The International Journal of Neuropsychopharmacology

Letter to the Editor

Case series on the use of aripiprazole for Tourette syndrome

Tanya K. Murphy a1c1, Michael A. Bengtson a1a2, Ohel Soto a1, Paula J. Edge a1, Muhammad W. Sajid a1, Nathan Shapira a1 and Mark Yang a3
a1 Department of Psychiatry, University of Florida, Gainesville, FL, USA
a2 Department of Psychiatry, North Florida South Georgia Veteran's Health System, University of Florida, Gainesville, FL, USA
a3 Department of Statistics, University of Florida, Gainesville, FL, USA

Article author query
murphy tk   [PubMed][Google Scholar] 
bengtson ma   [PubMed][Google Scholar] 
soto o   [PubMed][Google Scholar] 
edge pj   [PubMed][Google Scholar] 
sajid mw   [PubMed][Google Scholar] 
shapira n   [PubMed][Google Scholar] 
yang m   [PubMed][Google Scholar] 

Characterized by multiple motor and phonic tics, Tourette syndrome (TS) is also associated with a constellation of comorbid disorders, including obsessive–compulsive symptoms that occur in 40–60% of patients. The pathophysiology of tics has been linked by many studies to specific cortical and basal ganglia changes and hypothesized to relate to dysregulation of dopamine responsive/dependent circuits (Jordan et al., 2004). Aripiprazole, a recently released atypical antipsychotic noted for its partial D2 agonist activity along with a low propensity for extrapyramidal effects, has been shown to be efficacious in reducing symptoms of schizophrenia in adults. The value of aripiprazole for treating neuropsychiatric disorders in children has not previously been reported. We present results of a retrospective chart review of six youth with TS and comorbid obsessive–compulsive disorder (OCD) who were treated for 12 wk with aripiprazole.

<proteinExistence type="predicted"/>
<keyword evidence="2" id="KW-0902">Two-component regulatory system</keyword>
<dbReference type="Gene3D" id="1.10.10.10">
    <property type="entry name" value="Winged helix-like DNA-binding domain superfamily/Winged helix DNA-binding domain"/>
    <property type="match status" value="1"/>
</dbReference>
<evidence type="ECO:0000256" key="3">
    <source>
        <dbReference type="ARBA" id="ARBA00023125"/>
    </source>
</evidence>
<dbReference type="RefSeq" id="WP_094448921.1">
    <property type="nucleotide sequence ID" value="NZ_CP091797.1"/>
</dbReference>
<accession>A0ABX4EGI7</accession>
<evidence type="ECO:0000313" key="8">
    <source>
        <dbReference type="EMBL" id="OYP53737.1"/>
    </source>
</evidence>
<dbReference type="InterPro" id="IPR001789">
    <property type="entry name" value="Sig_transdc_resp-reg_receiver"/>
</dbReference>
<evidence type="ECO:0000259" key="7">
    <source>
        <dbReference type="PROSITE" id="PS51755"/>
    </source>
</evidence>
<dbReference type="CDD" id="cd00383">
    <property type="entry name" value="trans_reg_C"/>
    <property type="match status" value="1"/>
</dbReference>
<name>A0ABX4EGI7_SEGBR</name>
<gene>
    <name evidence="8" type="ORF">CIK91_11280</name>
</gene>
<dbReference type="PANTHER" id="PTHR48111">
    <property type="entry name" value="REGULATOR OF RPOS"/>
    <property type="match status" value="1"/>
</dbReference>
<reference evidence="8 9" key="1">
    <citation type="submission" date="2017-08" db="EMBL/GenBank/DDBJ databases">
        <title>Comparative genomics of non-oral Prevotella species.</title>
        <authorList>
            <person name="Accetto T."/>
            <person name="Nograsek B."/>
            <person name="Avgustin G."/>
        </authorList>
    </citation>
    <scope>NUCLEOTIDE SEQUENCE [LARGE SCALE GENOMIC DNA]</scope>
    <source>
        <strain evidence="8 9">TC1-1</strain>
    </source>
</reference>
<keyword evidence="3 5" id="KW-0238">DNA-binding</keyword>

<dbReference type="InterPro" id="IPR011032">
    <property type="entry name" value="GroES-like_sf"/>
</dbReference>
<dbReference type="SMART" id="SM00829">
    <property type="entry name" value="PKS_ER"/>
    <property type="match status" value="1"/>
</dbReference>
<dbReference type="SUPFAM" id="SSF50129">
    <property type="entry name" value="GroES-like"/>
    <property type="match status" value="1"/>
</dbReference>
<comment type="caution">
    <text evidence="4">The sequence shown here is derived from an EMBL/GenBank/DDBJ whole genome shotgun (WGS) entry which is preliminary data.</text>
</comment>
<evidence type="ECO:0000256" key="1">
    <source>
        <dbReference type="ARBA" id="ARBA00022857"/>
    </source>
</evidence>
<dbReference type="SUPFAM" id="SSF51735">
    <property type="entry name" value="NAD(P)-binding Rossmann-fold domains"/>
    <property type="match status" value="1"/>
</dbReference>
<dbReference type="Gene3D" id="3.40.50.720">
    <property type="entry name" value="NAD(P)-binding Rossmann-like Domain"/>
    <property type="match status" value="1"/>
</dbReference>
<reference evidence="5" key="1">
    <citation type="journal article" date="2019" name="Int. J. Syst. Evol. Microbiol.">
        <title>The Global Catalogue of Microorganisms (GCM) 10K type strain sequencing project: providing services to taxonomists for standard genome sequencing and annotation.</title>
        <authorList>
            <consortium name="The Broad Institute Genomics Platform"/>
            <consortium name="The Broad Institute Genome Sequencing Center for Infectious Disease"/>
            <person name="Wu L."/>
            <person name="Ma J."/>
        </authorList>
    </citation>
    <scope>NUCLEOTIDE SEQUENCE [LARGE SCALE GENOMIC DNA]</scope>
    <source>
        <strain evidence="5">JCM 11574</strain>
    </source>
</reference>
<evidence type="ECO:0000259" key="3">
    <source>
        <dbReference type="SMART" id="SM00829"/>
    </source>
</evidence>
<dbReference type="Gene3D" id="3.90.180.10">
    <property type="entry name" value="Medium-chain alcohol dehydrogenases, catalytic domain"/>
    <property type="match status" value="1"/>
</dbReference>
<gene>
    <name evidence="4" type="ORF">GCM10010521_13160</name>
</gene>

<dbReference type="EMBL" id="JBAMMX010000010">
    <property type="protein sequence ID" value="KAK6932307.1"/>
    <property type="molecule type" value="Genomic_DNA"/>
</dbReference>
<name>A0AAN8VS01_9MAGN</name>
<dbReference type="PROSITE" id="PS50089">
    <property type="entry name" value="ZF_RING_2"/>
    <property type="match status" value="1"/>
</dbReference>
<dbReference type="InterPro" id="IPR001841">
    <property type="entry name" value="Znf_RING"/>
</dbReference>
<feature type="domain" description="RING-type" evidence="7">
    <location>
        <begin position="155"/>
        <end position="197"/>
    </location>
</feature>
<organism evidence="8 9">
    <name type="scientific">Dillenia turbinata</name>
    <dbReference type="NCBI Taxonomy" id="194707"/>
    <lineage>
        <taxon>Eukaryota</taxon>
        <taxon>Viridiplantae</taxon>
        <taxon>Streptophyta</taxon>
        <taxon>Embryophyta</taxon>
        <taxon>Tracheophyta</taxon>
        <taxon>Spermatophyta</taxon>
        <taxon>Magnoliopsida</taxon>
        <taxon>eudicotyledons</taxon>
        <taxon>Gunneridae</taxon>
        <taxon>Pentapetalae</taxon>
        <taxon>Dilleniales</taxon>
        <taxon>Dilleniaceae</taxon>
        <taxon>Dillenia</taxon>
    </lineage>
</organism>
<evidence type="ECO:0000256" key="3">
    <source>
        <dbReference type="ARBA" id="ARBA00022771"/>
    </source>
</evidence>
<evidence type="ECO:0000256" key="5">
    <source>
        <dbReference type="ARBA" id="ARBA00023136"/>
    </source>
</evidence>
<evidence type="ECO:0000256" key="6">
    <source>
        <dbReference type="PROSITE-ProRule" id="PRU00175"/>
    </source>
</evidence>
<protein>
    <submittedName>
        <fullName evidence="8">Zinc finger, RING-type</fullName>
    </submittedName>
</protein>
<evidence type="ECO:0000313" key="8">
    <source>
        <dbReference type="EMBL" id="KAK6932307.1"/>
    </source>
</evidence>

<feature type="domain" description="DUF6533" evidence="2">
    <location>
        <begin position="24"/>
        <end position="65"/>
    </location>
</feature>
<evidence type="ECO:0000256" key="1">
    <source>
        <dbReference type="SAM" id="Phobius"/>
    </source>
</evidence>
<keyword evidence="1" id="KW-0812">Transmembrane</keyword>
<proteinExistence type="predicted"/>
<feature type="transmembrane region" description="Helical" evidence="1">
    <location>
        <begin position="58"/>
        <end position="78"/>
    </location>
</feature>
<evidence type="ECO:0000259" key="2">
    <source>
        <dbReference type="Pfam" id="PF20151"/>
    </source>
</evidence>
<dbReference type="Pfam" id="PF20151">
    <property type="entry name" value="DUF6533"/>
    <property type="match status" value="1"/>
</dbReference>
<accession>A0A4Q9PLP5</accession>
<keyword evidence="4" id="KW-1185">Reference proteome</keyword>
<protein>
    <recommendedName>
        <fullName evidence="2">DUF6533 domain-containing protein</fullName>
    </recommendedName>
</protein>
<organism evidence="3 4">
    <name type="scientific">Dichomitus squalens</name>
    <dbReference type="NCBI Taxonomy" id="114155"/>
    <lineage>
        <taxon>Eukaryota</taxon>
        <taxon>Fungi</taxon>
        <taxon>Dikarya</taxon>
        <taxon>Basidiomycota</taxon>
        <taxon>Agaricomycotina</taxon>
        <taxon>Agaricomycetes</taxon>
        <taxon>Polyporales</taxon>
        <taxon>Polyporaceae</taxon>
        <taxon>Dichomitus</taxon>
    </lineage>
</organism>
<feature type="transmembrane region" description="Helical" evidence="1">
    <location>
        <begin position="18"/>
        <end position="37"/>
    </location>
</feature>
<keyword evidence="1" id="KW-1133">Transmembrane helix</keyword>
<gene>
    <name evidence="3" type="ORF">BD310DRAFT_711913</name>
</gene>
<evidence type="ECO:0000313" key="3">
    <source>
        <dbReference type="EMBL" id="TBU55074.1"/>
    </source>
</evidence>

(Received November 11 2004)
(Reviewed December 7 2004)
(Revised December 12 2004)
(Accepted December 19 2004)

c1 Department of Psychiatry, Box 100256, University of Florida, Gainesville, FL, 32610, USA. Tel.: 352-392-3681 (assistant: 352-294-0418) Fax: 352-392-2579 E-mail: